As a freelance manuscript editor, I not only work on your book, but I help every client with their pitch, query letter, and book comps, too. Let me set you up for success in submission!

How to Write a Logline

When I talk about how to write a logline, I mean crafting a quick and effective sales pitch for your story. It is the same as the “elevator pitch” or your snappy “meets” comparison (Harry Potter meets Where the Wild Things Are!). However, not everyone’s book fits the “meets” way of doing this, so they’re left with constructing their own short sentence to encapsulate their work. That’s where things often get hairy.

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An epic novel pitch session is about to go down.

Most Writers Struggle With How to Write a Logline

If you think queries and synopses are hard, fiction loglines are often a whole new world of pain for writers. Boiling down an entire book into four pages? Doable. Into a few paragraphs? Questionable. Into a sentence or two?! Impossible.

Or not. The first secret to crafting a good logline is that you should probably stop freaking out about it. If you can get it, good. If not, you can still pitch an agent or editor with a query or a one-minute summation of your story at a conference or if you do happen to be stuck with them in an elevator. Nailing it in one sentence is more of an exercise for you than a requirement of getting published.

How to Write a Great Fiction Logline

That said, my surefire way to think about loglines is as follows:

1) Connect your character to your audience

2) Connect your plot to the market

Let’s examine this. First, begin your logline with your character and their main struggle. This is a way of getting your audience on board. For example, with Hunger Games, Katniss would be “A girl hell-bent on survival…” or “A girl who volunteers herself to save those she loves…”

Now let’s bring plot into it. When you pitch your plot, you always want to be thinking about where it fits in the marketplace. At the time that the first Hunger Games was published, dystopian fiction was white hot as a genre. That’s not so much the case anymore, but if I had been pitching this story at that time, I would’ve definitely capitalized on the sinister dystopian world building.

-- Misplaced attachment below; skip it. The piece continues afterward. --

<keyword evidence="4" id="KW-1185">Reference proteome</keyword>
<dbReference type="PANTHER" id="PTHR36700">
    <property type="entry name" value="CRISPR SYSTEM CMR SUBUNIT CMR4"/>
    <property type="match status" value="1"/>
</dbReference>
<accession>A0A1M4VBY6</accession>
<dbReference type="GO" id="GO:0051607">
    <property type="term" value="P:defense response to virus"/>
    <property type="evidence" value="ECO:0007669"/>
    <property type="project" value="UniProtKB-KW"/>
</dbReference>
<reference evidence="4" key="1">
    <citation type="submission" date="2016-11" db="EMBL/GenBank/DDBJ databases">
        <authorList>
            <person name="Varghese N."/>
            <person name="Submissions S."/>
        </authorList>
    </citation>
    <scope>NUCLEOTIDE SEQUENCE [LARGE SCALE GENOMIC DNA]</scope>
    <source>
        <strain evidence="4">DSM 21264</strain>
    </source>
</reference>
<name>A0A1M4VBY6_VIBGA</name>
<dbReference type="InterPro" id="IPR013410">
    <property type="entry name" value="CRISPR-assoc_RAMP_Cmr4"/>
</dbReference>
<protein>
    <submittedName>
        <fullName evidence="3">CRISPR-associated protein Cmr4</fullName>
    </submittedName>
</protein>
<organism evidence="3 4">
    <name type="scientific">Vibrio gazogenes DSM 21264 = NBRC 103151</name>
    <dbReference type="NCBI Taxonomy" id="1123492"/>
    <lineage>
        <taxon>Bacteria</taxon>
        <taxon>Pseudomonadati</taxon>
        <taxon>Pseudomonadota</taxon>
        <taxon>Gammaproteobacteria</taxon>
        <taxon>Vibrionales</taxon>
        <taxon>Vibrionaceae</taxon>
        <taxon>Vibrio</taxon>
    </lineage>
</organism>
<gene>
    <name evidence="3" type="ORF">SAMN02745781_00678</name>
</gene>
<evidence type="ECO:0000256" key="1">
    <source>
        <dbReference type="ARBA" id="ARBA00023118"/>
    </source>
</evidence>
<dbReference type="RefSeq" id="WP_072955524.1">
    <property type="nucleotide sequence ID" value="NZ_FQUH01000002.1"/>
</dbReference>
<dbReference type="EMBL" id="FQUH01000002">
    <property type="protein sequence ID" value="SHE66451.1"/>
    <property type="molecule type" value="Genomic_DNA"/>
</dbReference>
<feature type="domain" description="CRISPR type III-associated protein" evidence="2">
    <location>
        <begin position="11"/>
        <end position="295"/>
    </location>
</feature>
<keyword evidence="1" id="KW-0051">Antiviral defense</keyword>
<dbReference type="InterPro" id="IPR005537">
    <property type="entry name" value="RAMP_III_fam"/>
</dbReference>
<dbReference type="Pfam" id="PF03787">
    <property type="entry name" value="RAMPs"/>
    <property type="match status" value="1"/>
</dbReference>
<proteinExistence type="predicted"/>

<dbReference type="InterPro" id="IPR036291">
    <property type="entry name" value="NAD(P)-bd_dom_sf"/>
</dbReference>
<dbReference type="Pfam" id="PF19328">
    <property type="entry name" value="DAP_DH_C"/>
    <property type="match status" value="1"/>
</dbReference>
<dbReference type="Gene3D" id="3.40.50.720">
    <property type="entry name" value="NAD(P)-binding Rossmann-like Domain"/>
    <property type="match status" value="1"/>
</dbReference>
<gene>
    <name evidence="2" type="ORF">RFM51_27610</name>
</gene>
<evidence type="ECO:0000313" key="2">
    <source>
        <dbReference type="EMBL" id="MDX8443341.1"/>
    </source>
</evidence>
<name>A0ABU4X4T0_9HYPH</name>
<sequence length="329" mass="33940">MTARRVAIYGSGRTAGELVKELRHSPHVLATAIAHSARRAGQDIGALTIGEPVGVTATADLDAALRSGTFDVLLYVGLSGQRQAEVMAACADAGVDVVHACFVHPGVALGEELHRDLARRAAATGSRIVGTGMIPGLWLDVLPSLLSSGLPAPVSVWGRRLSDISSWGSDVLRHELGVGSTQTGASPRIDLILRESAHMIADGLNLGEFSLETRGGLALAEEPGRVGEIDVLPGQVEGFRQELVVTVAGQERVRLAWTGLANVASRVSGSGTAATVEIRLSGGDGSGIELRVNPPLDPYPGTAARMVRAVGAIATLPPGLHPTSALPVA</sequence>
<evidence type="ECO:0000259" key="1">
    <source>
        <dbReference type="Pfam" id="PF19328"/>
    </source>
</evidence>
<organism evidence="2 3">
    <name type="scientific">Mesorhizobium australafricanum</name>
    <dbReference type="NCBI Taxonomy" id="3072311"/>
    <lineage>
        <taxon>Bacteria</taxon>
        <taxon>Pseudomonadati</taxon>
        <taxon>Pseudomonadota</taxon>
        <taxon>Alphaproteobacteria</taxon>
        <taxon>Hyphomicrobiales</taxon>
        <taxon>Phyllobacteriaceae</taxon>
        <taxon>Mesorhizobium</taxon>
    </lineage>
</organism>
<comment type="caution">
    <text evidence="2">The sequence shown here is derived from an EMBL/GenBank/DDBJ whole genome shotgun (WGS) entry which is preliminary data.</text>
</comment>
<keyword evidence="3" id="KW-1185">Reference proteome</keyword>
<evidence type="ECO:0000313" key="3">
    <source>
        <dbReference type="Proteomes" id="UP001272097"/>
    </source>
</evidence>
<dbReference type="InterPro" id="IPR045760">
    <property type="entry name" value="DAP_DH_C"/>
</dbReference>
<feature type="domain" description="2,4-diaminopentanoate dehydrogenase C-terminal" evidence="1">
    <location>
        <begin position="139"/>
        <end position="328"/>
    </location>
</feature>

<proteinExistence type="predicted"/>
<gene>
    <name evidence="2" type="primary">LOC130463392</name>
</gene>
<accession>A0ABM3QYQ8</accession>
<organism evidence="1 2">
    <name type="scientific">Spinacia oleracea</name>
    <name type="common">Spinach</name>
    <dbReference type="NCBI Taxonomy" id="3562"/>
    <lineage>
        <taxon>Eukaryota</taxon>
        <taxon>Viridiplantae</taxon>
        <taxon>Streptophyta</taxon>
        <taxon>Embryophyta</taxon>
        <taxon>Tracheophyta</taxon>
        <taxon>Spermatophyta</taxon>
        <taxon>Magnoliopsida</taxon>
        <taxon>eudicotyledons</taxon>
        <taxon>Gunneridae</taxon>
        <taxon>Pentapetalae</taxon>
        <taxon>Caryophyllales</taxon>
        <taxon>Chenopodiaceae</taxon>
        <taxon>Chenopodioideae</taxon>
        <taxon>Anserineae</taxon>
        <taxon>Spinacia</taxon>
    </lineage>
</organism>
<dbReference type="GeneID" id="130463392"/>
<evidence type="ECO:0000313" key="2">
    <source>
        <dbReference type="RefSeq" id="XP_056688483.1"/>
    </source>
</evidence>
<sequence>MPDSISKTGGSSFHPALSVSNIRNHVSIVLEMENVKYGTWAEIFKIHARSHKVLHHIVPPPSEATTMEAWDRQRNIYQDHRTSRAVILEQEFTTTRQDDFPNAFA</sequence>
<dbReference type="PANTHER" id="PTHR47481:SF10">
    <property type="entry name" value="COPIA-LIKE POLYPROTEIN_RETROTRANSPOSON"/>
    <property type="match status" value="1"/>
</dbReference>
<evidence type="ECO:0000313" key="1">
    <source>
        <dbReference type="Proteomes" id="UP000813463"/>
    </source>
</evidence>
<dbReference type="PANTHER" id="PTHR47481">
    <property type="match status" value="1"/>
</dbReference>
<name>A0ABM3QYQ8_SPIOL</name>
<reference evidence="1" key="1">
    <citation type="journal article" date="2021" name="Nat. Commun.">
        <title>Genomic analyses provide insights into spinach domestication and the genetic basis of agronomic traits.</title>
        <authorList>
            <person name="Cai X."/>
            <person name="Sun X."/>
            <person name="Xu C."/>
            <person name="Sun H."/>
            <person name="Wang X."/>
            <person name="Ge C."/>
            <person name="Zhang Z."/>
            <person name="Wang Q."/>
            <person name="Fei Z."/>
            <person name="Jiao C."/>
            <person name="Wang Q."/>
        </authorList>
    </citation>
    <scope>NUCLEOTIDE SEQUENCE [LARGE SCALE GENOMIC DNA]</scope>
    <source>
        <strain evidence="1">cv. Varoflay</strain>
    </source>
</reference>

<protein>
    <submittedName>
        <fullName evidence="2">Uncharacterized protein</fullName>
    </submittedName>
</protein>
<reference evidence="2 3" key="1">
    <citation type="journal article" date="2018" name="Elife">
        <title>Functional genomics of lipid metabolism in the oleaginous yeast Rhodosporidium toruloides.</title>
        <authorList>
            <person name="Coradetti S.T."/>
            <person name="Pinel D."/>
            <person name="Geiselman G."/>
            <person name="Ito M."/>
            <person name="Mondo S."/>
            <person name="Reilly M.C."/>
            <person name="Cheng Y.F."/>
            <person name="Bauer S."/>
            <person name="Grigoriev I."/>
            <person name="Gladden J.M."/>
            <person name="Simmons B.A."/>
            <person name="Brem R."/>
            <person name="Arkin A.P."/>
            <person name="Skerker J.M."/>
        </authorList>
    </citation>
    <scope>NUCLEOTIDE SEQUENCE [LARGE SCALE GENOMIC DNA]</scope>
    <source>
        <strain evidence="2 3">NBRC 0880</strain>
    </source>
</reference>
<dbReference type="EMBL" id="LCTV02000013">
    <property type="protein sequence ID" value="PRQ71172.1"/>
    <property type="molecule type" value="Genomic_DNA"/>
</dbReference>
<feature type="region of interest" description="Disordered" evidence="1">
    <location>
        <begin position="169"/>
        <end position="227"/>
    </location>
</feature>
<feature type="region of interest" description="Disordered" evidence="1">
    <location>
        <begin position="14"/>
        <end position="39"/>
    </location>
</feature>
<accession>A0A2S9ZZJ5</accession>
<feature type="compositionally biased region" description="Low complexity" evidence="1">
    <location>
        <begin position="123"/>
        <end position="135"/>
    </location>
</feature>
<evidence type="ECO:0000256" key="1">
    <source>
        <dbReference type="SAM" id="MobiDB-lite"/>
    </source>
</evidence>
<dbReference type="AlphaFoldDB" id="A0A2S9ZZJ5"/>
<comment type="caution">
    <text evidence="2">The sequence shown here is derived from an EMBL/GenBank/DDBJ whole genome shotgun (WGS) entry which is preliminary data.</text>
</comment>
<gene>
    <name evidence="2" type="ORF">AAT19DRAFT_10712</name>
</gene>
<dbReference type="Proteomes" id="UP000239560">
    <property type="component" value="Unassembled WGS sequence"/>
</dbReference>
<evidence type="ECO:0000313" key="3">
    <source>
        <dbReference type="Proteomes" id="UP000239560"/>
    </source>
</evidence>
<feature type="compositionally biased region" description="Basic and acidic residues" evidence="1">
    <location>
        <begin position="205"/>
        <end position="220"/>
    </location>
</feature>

To connect the plot to the market, I would’ve said something like, “…in a world where children fight to the death to keep the population under the control of a cruel government.” This says to the book or film agent, “Dystopian! Right here! Get your dystopian!”

Putting Your Novel Pitch Together

So to put it together, “A girl volunteers herself to save those she loves in a world where children fight to the death to keep the population under the control of a cruel government.” That’s a bit long, and not necessarily elegant, but it definitely hits all of the high notes of the market at that time, while also appealing emotionally to the audience. (Volunteering for a “fight to the death” contest is a really ballsy thing to do, so we automatically want to learn more.)

Notice that here, even the character part involves plot (it focuses on Katniss volunteering).

Fiction Loglines in Character-Driven Novels

If I’m working on a contemporary realistic novel, the “plot to market” part is less salient because we’re not exactly within the confines of any buzzy genre. That’s fine, too. You should probably be aware early on whether you’re writing a more character-driven or plot-driven story. The Hunger Games nails some strong character work, but I would argue that it’s primarily plot-driven, or “high concept.”

With character-driven books, the former part of the logline construction becomes more important. Let’s look at Sara Zarr’s excellent Story of a Girl. The title is pretty indicative of the contents. It’s literally the story of a girl, and the girl is more important than necessarily each plot point that happens to her.

With character-driven, I’d spend most of my time connecting character to audience. I’d say, for example, “A girl from a small town struggles with the gossips around her who refuse to forgive her past mistakes…” This is the girl’s situation for most of the book, and part of her biggest “pain point” as a person. Then I’ll need to indicate the rest of the plot with something like “…must step out from the shadows of her reputation and find out who she really is.”

Notice that here, even the plot part involves character (it focuses on the more subtle work of figuring herself out rather than, say, battling to the death).

Both are solid loglines because both communicate the core of the story and the emphasis of the book (plot-driven vs. character-driven, genre-focused vs. realistic). Try this two-step exercise with your own WIP.

Want help with how to write a logline? Hire me as your query letter editor and we’ll work on it together.